The social cost to the environment
If one thing positive has come out of these turbulent times caused by the global pandemic, it is the humanity and the kindness shown towards others, both friends and strangers alike. I hope that, when this is all over, we can carry this empathy towards others forward. Empathy for people, and society at large is one of the three pillars of sustainability, along with the environment and economic sustainability. Only a society that is economically, socially and environmentally sustainable will thrive in the long term.
When we think about the production of things, economic sustainability can be simply thought of as profit and loss accounting - i.e. can we sell a product for more than it costs to manufacture? Of course, there are complexities when you scale up to business scale and beyond but essentially if a breakeven point or better can be reached then the production of a product is economically sustainable. Similarly, environmental sustainability of production can be quantified and compared between products or production methods. Life Cycle Analysis (LCA) formalises this process and standards are available to ensure that LCAs are comparable.
But what about the third pillar of sustainability, the social aspects? What influence does the production of an item, or the provision of a service, have on people’s lives, communities and countries?
Around 2004, interest grew in the idea of developing a tool (similar to LCA) that could quantify the social implications of products and processes. The initial idea behind the development of the tool was to deliver decision-making support that pushes the decision towards the most socially acceptable scenario. This of course is not a new idea, consumers have had tools to make that decision for a long time, Fairtrade labelling being one of the most famous. Indeed, the same can be said for some business-led labels as well, for instance the Forest Stewardship Councils Chain of Custody Certificate provides credible assurance for products with environmentally and socially responsible sources to access the market. However, SLCA provides a unique functionality by enabling a holistic assessment of a product’s social impacts, including all stages of the life cycle.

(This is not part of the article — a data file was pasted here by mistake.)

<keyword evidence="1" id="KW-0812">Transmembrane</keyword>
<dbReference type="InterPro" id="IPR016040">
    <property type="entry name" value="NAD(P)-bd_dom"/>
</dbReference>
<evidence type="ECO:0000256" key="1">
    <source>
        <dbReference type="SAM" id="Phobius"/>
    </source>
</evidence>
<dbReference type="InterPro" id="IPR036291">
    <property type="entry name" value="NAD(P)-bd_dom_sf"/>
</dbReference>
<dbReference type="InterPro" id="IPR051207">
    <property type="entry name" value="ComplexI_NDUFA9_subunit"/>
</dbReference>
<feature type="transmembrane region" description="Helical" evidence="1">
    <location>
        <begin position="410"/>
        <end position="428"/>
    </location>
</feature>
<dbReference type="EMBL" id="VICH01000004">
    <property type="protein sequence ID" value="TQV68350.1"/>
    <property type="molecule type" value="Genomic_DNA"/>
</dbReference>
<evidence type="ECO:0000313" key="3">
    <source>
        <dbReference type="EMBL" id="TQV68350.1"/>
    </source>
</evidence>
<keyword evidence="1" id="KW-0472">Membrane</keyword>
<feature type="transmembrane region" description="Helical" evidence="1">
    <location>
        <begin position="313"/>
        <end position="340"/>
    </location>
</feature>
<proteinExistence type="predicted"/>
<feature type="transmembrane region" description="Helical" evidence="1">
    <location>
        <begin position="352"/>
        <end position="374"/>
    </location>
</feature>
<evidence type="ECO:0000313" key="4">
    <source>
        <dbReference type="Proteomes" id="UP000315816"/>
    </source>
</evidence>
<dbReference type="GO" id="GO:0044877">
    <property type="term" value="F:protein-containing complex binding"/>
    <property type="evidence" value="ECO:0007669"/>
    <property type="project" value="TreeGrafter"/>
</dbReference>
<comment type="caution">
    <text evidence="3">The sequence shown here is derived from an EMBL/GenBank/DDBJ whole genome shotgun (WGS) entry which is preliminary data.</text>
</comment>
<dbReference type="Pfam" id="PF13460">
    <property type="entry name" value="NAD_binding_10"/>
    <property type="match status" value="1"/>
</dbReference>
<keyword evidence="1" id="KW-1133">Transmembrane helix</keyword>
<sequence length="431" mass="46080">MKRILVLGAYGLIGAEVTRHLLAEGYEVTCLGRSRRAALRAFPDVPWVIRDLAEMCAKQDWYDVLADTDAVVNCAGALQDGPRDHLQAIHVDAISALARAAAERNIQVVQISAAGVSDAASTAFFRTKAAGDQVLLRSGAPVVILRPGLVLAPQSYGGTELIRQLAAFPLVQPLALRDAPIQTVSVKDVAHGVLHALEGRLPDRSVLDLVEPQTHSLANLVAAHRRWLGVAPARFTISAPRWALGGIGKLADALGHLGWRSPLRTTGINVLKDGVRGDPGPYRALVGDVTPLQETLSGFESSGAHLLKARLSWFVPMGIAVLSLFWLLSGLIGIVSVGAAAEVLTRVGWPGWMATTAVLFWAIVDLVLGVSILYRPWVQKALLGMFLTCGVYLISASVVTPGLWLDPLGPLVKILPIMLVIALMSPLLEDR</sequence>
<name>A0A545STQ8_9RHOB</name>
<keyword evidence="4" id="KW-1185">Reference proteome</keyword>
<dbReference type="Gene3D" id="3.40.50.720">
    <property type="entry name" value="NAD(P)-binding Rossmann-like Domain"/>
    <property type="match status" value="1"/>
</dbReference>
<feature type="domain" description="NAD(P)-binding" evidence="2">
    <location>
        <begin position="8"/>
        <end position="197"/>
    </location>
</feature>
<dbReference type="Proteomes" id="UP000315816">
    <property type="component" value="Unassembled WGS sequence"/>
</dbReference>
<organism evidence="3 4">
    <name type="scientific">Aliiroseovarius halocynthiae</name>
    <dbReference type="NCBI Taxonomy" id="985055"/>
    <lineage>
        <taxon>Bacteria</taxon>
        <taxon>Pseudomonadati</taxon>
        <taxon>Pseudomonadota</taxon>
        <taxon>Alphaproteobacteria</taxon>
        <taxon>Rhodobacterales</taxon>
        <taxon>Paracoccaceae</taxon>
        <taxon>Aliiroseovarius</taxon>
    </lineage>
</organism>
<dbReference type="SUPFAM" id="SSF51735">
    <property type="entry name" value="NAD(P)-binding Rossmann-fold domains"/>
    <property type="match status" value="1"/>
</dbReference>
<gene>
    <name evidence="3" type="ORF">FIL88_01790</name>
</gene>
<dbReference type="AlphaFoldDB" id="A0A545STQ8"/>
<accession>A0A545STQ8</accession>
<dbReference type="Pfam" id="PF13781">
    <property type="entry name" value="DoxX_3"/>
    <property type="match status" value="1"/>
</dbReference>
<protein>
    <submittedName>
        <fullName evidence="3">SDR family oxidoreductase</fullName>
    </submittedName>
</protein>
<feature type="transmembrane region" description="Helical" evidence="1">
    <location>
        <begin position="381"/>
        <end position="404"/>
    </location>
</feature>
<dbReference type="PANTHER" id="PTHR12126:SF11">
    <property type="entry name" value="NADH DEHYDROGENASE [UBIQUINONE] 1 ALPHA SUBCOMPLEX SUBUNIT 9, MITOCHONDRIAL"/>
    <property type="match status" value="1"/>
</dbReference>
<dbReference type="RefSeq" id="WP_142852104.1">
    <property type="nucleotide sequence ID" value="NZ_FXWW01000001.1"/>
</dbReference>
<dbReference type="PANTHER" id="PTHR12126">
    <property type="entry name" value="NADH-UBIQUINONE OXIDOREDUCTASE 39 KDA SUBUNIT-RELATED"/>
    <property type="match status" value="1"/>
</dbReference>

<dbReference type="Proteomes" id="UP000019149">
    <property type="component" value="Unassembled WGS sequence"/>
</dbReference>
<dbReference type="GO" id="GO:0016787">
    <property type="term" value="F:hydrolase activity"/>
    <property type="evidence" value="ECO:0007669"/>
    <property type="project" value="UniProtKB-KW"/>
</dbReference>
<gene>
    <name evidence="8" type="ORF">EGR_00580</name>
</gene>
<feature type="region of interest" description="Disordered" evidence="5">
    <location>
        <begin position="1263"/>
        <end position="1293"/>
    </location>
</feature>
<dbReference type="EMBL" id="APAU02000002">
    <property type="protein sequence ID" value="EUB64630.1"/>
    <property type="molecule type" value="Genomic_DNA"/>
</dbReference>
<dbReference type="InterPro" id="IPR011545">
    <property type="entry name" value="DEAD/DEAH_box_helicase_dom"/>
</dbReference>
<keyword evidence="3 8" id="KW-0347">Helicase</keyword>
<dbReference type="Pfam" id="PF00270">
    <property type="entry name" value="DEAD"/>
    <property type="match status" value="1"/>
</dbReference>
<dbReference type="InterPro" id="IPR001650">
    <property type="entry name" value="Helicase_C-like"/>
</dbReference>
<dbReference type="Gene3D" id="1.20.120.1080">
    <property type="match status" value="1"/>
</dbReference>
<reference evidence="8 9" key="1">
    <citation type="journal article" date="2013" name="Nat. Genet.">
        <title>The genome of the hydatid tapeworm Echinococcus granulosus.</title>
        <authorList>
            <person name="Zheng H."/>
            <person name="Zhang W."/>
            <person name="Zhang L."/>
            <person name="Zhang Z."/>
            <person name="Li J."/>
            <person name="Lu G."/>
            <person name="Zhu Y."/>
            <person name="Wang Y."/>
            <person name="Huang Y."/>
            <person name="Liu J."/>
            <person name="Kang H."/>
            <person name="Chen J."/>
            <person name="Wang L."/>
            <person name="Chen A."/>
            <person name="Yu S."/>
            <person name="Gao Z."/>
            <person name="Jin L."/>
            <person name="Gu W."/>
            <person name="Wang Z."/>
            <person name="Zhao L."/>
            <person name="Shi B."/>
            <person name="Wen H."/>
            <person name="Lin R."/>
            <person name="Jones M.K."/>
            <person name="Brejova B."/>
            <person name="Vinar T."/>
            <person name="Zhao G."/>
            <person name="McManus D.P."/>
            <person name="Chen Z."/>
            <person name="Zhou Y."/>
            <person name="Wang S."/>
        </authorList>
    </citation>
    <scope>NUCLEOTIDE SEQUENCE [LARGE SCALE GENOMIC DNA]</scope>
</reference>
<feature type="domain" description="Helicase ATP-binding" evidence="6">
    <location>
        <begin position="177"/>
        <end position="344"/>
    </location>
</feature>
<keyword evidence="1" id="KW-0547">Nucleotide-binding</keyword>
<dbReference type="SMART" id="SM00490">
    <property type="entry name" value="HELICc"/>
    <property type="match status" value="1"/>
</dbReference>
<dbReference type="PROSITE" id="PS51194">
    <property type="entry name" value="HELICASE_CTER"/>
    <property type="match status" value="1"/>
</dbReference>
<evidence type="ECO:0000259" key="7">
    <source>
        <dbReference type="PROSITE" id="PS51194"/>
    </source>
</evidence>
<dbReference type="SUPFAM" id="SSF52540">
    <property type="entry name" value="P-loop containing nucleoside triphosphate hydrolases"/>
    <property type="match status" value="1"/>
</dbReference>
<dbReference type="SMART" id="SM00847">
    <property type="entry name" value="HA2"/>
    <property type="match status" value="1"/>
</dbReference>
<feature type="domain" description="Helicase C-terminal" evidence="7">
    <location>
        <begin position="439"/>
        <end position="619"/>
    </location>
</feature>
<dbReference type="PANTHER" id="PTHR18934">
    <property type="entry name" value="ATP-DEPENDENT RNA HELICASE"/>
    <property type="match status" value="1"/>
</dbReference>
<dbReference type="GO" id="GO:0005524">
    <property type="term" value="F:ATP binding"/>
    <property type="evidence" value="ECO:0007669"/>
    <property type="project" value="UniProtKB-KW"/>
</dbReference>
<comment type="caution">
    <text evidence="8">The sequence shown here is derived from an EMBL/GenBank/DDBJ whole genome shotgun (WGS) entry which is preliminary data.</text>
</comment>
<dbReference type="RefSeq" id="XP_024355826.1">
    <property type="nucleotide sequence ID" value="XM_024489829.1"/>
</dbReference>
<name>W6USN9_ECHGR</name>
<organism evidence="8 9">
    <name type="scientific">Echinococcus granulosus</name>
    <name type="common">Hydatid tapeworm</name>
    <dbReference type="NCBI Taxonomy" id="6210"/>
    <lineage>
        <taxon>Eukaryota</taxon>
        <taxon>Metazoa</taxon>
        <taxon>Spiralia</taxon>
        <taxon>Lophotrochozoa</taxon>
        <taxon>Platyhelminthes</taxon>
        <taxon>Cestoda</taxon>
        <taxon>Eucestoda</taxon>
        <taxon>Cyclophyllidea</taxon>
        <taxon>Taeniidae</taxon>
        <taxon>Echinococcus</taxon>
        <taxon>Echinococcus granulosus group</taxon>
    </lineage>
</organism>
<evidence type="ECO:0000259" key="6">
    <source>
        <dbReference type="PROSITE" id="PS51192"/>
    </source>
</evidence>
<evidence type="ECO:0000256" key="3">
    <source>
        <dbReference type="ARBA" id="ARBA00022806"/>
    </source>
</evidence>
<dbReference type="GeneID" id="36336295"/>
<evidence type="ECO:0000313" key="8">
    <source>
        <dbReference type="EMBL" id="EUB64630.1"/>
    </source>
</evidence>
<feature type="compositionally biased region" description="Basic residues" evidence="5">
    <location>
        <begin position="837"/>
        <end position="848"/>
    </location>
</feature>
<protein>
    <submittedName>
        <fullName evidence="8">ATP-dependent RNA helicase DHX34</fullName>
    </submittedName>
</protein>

The driving force behind any life cycle assessment is data, and the better the data the better the LCA. This is just as true for social LCA as it is for environmental LCA. And as with environmental LCA, the modelling in SLCA begins by building a balanced mass and energy flow, accounting for all inputs and outputs associated with the lifecycle at hand. Subsequently, a lifecycle inventory database (such as Ecoinvent, in the case of environmental LCA) is needed to link each input with the environmental impact data associated with that input’s use.
To this end, the Social Hotspots Database provides the ability to 1. the model the product systems and 2. the initial assessment of potential social impacts (social hotspot or scoping assessment). It thus provides a background net that captures and represents the full supply chain and its potential impacts. Whilst primary data capture is still the gold standard for SLCA, the Social Hotspots Database provides very comprehensive top-down results, at of the cost of reduced granularity relative to process-level data.
Social LCA is still developing as a decision-making tool but careful application to products and processes will aid in more socially responsible production and processes. As with all LCA the greatest care has to be taken when defining the goal and scope of the social LCA, but with carful application SLCA can be as large an influencer on the way products are made as environmental LCA.
Dr Graham Ormondroyd PhD FIMMM, Chair of Wood Technology Society and IOM3 Strategic Advisor